The performance was led by Charles Dutoit. The first half featured Stravinsky's Concerto for Chamber Orchestra and Prokofiev's G-minor Violin Concerto with Lisa Batiashvili, soloist. Both works, while composed in the thirties, are safely tonal. I used to like (or thought I liked) the modern, atonal works I'd hear - at least appreciating the musicianship I'd witness - but I've since lost all patience with them. It now seems the height of self-indulgent, snobbery. No doubt this merely reflects my ignorance-cum-aging intolerance, but in the category of no one is always wrong, I have to agree with Stalin: the listener is flabergasted by the deliberately dissonant, muddled stream of sounds. Snatches of melody, embryos of a musical phrase drown, struggle free and drown again in the din, the grinding, the squealing. To follow this music is difficult, to remember it impossible.

But these two works are quite followable and memorable. The Concerto for Chamber Orchestra pays rather obvious tribute to the Brandenburgs - one can hear little snatches of them throughout - with its playful, vigorous exposition laid out in fugal strands and tight ensemble playing. The Prokofiev violin concerto was a great showcase for the young violinist (and one of Uncle Joe's fellow Georgians), though I confess I lack the expertise (and familiarity with this work) to judge her playing. It's a beautiful piece, wonderfully orchestrated, and Dutoit had the Philharmonic playing in perfect balance throughout.

So to provide some balance to these two clever, savory pieces, the Philharmonic presented Tchaikovsy's Fifth in Act 2 - the audience, having eaten all their veggies, would be rewarded with a rich, fat, scrumptious dessert. And why not - we pay good money for these seats, let's indulge our guilty pleasures once in a while.

When Tchaikovsky followed his Fifth Symphony with his Sixth, he can be truly said to have gone from the ridiculous to the sublime. Tchaikovsky's Fifth is a sentimental favorite of mine - it introduced me to classical music. My parents had this in their collection and one day in sixth grade I decided to play it, and was instantly hooked. If you're going to get hooked by a work, this is the one because the Fifth is one long string of hooks - barbed might be the right term for it. It is so brimming with recognizable thematic material you might think you're listening to some posthumous compilation of favorite material culled from a lifetime's work. The themes comes at you from every direction - from the funereal to the martial dramatically transitioning into lush, brazen romance, followed by a show-tune ballad then a folk dance. It is in short one big gorgeous mess of a symphony, and Dutoit payed it fitting tribute by conducting one big rollicking mess of a performance.

Because the piece itself is so in-your-face, conductors will try to throttle back a bit as best they can. I heard the Philharmonic play it under Leonard Slatkin some years ago. Slatkin used to be the orchestra's principal guest conductor, so I'm familiar with him but only conducting this orchestra, but based on that alone I consider him the Greatest Conductor Ever. His interpretation of the Fifth provided a very tight, restrained though luxuriant performance that was to my ears pitch perfect. In his recording with the Chicago Symphony, Daniel Barenboim pulls way back, playing the orchestra off the work's most subtle effect - silence - in a way I'd imagine hard to replicate live.

But Dutoit apparently said "Screw that." No doubt the precision of the first two works was enough work for the limited rehearsal time. If these philistines in the audience want their Tchaikovsky's Fifth, then let's give it to them. And they did - there was no holding back, no worries about over-playing. The orchestra's principals, whose ensemble playing in the Concerto for Chamber Orchestra was so mesmerizing, now were determined not to let any other players outshine them. Despite the near ear-shattering volumes the orchestra managed to reach at times (the EU would not have approved), Philip Myers, the brilliant and prodigious horn player, made certain he would always be heard. Indeed, the symphony provides a number of showcase moments for the principal players that typically aren't so prominent but last night they all got their chance to shine. And while the playing was generally poorly synchronized and out of balance (the brass was absolutely overwhelming while the strings played at full tilt throughout), the individual efforts were impressive throughout.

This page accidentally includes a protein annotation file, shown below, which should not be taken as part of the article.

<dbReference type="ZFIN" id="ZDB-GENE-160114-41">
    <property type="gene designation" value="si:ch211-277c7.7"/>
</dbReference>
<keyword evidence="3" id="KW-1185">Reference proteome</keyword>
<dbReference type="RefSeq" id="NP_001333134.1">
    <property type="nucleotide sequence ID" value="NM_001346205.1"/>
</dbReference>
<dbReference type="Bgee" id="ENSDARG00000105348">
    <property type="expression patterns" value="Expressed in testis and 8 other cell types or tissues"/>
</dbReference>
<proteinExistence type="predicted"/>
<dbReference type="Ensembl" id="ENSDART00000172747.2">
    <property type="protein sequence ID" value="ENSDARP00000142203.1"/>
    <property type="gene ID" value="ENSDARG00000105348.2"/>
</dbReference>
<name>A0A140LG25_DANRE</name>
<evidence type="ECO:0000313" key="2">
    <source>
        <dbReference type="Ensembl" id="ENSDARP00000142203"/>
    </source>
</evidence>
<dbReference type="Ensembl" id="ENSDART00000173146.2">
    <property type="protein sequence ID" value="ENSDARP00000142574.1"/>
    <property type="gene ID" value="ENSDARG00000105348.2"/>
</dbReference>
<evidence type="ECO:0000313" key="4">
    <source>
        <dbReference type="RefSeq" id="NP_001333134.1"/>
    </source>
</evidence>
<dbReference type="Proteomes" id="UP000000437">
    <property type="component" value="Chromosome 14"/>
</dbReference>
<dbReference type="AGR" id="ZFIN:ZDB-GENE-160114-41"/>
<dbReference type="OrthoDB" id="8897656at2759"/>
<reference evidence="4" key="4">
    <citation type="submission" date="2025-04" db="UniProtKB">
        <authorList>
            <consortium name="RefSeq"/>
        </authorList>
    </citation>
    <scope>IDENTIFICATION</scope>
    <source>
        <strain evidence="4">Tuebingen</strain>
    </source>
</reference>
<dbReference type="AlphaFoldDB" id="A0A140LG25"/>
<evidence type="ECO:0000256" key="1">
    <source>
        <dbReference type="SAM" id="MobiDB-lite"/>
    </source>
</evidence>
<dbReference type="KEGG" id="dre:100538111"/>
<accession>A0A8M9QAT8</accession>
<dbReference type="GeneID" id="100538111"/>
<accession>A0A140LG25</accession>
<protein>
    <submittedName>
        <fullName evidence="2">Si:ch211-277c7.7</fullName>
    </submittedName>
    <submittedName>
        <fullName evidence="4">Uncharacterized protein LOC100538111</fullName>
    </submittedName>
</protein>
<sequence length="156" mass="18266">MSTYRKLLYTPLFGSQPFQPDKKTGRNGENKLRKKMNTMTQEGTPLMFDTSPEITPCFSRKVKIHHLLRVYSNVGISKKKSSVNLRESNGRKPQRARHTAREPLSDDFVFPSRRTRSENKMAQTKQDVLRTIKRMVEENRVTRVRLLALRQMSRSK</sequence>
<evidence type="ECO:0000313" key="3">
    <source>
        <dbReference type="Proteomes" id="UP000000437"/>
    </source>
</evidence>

And I had an absolute blast - don't mistake my comments above for snarkery - I'm just reporting facts - it doesn't mean I did not enjoy every minute of the performance, however unbridled and histrionic if might have been, and I was not alone. At times during the performance, I would think "This is such a mess. I wonder how the audience will react?" No worries there - the seats erupted as soon as the last blaring chord faded in an orgasmic ovation. After all these years, I still fool myself into thinking that the typical attendee at these concerts has any clue what's going on - that surely I sit amidst a sea of very knowledgeable patrons who would chuckle disdainfully at my limited expertise. In reality I'm probably at the 90th percentile in this crowd as far as musical knowledge goes, with the top 5% far exceeding my knowledge and the bulk of those in the bottom 80% knowing next to nothing - a flat then steeply climbing exponential curve. Of course the most knowledgeable are no doubt students going for free or a deep discount. Meanwhile the rest of us paid good money for our seats, so why shouldn't we be treated to a rousing rendition of an old favorite? Uncle Joe would have been pleased.


01 April 2009

U.S. Marshals seize Madoff home, boats in Florida

Reuters: U.S. Marshals on Wednesday seized a $9.4 million luxury home in Florida belonging to disgraced Wall Street financier Bernard Madoff and his wife after earlier confiscating two of their leisure boats.

Yes! That's what I want to see - capped off with a life sentence - though I won't be satisfied until that bitch wife of his is cleaning toilets.

And that's what we need to do, but on a much grander scale. The Feds should have a very hefty database of names of people involved in the great scams of the last decade - mortgage brokers, mortgage company executives, CDO bundlers, over-the-counter CDS underwriters, mutual-fund managers with loose tongues, CEO's pumping their stocks - and all their likely possessions. Such a list should be very simple for the USG to compile, using available public records.

Just using existing laws, RICO for instance, we could just start confiscating these properties en masse. If the seriousness of our current financial situation combined with the enormity of the crimes not be sufficient to dissuade the judiciary from interfering, Congress could easily pass a law more explicitly authorizing this action. Given the shenanigans that went on, it's hard to imagine we couldn't successfully prosecute most of these cases, time being the only limitation. We can offer plea deals where the defendants agree to give up claims to the confiscated property should the prosecutorial load be too onerous.

If I were president, of course, I would direct every lawyer working for the government to be assigned to prosecution of the crooks involved in the Great Looting and securing their ill gotten gains. Maybe now that Obama is feeling a little intoxicated from the rush of firing the CEO of GM, he might find this kind of thing fun and give it a try. I would be most cathartic for the nation.